As a candidate taking a call from a recruiter I wanted to feel my CV was appropriate and that they had taken a little time to match me to a role. I am sad to say that, in many cases, the response of the recruitment agency put me off the company.

There was, however, an experience I wanted to share with you, which stood out from the rest. The process was not your normal agency one. The company had engaged with a recruiter who was being paid a fee to find the right person – more of a head hunter process -so there was no longer an incentive to just throw CVs back to the company and hope one stuck. The recruiter’s business model relied upon them providing a high quality managed process and they applied this process to both junior and senior roles. It is this driver I believe which made a difference in the way they approached selection and treated the candidates.

Once I submitted my CV, I received an email back from the recruitment manager with his signature and email address being that of the company. Yet I knew they were not big enough to have a full time recruitment team. It did, however, make me feel positive about the company. They obviously think it important the recruiter is seen as part of their team.

Little touches that make a difference

Matthew, their recruitment manager, then called me, and spent a good 30-40 minutes talking to me about my experience and the role. I called him back and the phone was answered, in the company name, not that of the recruiter. It’s the little touches that make a difference.

I was then invited to a formal telephone interview with Matthew who demonstrated to me that he knew about the role, the company, their vision and the directors involved in the recruitment process, something the other agencies had not demonstrated. Only after the two telephone interviews had been completed was my CV submitted to the company and Directors involved in the selection process. Once again, this felt like the company was investing time and money to find the right person and not relying on the search engine lottery.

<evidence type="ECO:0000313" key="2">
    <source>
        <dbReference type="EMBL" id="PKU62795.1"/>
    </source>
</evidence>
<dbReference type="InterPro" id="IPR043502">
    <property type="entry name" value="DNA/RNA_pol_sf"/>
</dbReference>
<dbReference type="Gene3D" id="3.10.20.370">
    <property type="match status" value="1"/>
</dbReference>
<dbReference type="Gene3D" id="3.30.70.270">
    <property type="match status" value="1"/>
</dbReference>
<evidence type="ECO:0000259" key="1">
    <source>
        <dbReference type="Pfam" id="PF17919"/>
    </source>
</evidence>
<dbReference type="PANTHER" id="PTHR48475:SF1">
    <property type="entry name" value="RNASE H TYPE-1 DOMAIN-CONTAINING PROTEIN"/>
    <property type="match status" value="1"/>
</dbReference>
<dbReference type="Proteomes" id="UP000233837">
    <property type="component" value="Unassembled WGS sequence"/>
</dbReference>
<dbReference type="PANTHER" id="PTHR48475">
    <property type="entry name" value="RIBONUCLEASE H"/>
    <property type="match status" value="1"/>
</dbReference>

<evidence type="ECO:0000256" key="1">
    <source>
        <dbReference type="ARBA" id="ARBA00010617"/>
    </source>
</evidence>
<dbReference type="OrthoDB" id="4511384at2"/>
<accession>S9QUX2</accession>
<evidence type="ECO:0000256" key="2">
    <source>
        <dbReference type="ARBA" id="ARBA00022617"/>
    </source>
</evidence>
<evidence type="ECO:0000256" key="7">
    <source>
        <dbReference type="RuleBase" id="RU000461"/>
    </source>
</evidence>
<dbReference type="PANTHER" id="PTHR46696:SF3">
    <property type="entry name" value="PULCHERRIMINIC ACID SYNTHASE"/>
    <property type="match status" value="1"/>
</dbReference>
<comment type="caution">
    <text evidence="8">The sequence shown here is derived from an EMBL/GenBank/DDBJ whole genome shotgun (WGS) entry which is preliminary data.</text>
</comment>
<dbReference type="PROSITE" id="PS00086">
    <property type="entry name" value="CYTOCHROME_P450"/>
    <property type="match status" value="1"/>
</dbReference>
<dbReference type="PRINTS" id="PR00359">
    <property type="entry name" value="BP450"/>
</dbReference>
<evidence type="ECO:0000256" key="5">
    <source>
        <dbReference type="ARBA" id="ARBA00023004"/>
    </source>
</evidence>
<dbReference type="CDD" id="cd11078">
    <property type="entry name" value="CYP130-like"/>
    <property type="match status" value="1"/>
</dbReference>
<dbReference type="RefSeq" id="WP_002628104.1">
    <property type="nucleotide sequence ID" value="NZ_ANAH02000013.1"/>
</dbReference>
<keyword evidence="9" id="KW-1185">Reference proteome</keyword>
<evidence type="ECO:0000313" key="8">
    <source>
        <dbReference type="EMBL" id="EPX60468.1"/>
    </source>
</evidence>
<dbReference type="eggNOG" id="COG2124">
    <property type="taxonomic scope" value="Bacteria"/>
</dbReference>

As a candidate taking a call from a recruiter I wanted to feel my CV was appropriate and that they had taken a little time to match me to a role.

Now I suspect that the company was only ever sent CV’s of those candidates who really were interested in the role and had the right background, leaving the company directors/managers to spend time looking at strong viable candidates. It’s clear, from my experience, that the majority of agencies don’t invest time in this part of the selection process even is they say they do.

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This personal experience got me thinking about my previous recruitment practices. We paid agencies or Head Hunters a nice percentage of the role they recruited for but were we really getting value for money? And were they making my future employees feel valued from day one?

So the question I have is when did you last consider the recruitment process from a candidate’s point of view and is your recruitment agency representing your business how you would like them to?